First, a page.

Virtual time alarm 
Author Message
 Virtual time alarm

OK, after hacking up Makefiles and config files, I got python
compiled on HP-UX with thread support (using libdce).
It seems to be able to spin off new threads after I import
the thread module, but python normally exits with a "Virtual time alarm"
error.

Even if I don't load the thread module, a "while(1): print 'Hi!'"
program will stop the interpreter in 5 to 10 seconds with
the same message.

Any clues?

- Yonik

ps: using gcc2.7.2, python1.3 w/tkinter + thread modules, libdce, libc_r



Tue, 27 Oct 1998 03:00:00 GMT  
 Virtual time alarm


Quote:

>OK, after hacking up Makefiles and config files, I got python
>compiled on HP-UX with thread support (using libdce).
>It seems to be able to spin off new threads after I import
>the thread module, but python normally exits with a "Virtual time alarm"
>error.

Following up on my own post...

OK, I made a small hack to get the threaded version of python
working with libdce on HP-UX.  It looks as if the calls to signal
to find the current handlers were not restoring the handlers
correctly for SIGVTALRM (perhaps because of mixing signal & sigaction???)
Anyway, I made the following hack that seems to work.  I may
look into a better fix if I ever need the signal module.

============================================================
*** signalmodule.c.1    Mon May 13 11:49:05 1996
--- signalmodule.c      Mon May 13 13:20:36 1996
***************
*** 262,267 ****
--- 262,270 ----
        PySignal_SignalHandlerArray[0].tripped = 0;
        for (i = 1; i < NSIG; i++) {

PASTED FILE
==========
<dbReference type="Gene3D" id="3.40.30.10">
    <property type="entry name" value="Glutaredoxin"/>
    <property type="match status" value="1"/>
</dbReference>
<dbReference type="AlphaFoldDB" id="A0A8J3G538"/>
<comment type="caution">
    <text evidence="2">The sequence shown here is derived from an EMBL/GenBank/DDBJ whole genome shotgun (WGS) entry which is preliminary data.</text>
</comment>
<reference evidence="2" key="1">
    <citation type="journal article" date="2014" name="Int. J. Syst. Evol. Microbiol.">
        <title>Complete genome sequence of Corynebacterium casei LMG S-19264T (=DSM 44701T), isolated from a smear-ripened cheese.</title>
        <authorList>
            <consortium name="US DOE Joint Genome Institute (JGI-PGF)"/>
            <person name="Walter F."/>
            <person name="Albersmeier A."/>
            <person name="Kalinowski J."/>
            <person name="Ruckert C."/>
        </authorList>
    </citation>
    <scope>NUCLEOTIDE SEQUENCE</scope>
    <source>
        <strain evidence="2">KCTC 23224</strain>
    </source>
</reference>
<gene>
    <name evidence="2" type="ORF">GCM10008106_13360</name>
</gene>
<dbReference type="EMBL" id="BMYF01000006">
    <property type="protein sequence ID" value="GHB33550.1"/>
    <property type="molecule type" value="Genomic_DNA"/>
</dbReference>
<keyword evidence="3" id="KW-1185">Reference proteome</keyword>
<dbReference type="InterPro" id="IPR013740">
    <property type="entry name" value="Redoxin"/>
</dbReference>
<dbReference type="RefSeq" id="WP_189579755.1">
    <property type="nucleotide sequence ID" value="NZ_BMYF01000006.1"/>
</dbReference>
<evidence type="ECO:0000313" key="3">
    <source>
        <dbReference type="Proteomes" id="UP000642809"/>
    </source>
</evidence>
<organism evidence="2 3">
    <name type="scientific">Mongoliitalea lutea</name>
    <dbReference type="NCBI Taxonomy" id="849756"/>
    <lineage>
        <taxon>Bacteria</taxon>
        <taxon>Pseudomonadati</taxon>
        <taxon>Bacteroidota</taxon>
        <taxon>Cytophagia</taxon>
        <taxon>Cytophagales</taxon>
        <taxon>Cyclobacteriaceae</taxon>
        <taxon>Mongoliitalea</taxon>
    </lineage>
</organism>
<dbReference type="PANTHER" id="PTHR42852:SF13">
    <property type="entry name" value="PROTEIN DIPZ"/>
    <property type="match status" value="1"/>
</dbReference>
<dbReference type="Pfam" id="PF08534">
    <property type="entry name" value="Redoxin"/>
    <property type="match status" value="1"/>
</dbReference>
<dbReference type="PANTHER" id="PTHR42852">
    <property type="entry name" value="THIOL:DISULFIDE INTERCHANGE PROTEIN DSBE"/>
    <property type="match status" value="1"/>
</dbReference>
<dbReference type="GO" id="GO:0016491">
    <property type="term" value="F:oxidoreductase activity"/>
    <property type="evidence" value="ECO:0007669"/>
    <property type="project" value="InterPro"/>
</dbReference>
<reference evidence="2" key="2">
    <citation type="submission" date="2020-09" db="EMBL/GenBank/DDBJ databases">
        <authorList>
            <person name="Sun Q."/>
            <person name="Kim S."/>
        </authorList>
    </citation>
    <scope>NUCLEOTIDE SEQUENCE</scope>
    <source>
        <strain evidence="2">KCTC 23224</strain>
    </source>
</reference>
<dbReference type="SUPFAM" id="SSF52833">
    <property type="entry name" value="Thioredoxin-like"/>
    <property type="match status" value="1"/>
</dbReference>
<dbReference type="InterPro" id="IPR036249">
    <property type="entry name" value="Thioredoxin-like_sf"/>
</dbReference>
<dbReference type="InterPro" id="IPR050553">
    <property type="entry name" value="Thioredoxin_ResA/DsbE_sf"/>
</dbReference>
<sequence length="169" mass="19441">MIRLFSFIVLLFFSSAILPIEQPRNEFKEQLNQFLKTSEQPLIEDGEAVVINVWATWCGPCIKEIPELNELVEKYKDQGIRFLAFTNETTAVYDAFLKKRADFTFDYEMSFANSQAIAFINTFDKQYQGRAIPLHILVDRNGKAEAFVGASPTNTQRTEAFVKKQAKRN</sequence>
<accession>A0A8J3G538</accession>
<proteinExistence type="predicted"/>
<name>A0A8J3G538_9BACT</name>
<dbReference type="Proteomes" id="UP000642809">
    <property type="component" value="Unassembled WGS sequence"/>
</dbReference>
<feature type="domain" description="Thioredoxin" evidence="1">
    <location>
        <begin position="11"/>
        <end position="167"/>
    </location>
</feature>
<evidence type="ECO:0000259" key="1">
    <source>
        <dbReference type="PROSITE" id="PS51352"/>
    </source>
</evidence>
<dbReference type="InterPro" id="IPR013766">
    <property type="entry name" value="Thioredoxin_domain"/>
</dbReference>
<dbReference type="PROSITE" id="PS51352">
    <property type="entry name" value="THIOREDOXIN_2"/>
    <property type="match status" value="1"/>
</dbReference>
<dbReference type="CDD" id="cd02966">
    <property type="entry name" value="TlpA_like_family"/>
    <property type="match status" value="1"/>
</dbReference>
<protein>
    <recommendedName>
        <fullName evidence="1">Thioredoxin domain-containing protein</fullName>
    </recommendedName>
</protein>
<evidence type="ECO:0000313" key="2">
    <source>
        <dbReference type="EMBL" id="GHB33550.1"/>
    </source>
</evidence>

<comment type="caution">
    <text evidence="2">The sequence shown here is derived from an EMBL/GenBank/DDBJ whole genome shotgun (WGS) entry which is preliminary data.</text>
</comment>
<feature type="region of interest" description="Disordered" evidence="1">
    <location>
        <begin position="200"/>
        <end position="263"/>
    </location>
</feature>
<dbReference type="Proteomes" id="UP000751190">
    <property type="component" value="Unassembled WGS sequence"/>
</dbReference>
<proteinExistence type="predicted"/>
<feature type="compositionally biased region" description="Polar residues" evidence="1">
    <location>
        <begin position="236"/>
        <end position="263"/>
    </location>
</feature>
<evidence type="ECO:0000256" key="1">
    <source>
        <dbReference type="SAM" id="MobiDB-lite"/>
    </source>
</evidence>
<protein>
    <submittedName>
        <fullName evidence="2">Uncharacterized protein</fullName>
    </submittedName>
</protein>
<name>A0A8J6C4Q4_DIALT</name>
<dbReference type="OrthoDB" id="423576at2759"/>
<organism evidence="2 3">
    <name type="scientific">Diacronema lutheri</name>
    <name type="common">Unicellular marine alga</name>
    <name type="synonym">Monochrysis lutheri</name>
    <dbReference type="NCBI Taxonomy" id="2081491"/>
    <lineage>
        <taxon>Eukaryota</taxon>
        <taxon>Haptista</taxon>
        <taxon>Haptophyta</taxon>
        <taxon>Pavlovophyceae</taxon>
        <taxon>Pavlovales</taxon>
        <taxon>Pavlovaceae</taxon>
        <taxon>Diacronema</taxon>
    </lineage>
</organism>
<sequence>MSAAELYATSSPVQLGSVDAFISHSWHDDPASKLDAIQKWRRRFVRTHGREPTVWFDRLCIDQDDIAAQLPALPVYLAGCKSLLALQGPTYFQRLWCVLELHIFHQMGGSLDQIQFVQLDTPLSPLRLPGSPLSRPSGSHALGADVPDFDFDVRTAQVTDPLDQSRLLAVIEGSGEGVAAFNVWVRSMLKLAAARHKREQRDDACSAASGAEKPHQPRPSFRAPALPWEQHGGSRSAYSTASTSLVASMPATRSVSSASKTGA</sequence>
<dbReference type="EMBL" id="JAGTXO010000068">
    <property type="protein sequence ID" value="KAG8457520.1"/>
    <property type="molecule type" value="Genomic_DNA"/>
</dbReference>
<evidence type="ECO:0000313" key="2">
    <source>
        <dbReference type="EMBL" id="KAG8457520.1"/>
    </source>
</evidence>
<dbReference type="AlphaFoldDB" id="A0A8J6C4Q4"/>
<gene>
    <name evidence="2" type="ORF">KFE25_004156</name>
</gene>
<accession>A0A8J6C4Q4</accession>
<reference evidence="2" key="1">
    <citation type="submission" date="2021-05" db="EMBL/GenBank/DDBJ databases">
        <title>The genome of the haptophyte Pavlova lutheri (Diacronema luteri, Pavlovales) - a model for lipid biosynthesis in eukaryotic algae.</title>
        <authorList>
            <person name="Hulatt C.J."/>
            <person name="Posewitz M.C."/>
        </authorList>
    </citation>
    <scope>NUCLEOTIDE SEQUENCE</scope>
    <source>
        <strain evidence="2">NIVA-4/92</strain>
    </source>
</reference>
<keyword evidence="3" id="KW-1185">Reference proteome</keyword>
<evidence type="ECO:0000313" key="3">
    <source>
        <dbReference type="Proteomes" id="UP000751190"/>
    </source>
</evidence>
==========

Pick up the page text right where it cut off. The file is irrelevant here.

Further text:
RETSIGTYPE (*t)();
+
+ /* attempted DCE fix. -YCS */
+ if (i == SIGVTALRM) continue;
                t = signal(i, SIG_IGN);
                signal(i, t);
                PySignal_SignalHandlerArray[i].tripped = 0;
============================================================

I was looking into how threading worked, and it looks as if control is
only released momentarily every few lines of python code.  In my
scenario, I have multiple C threads, some of which call python
code.  The python code can also spin off multiple threads.
One potential problem I see is callbacks from python code into
C code.  If the C code does something that blocks or takes a long time
(database calls in my case) no other python scripts will be able to
execute, correct?

Is there any problem with manually releasing the interpreter_lock
at the start of my C code and re-acquiring it before I return?
If that will work, perhaps it should be documented in the
"Extending and Embedding the Python Interpreter" document

Thanks for the help!

- Yonik



Fri, 30 Oct 1998 03:00:00 GMT  
 
 [ 2 post ] 

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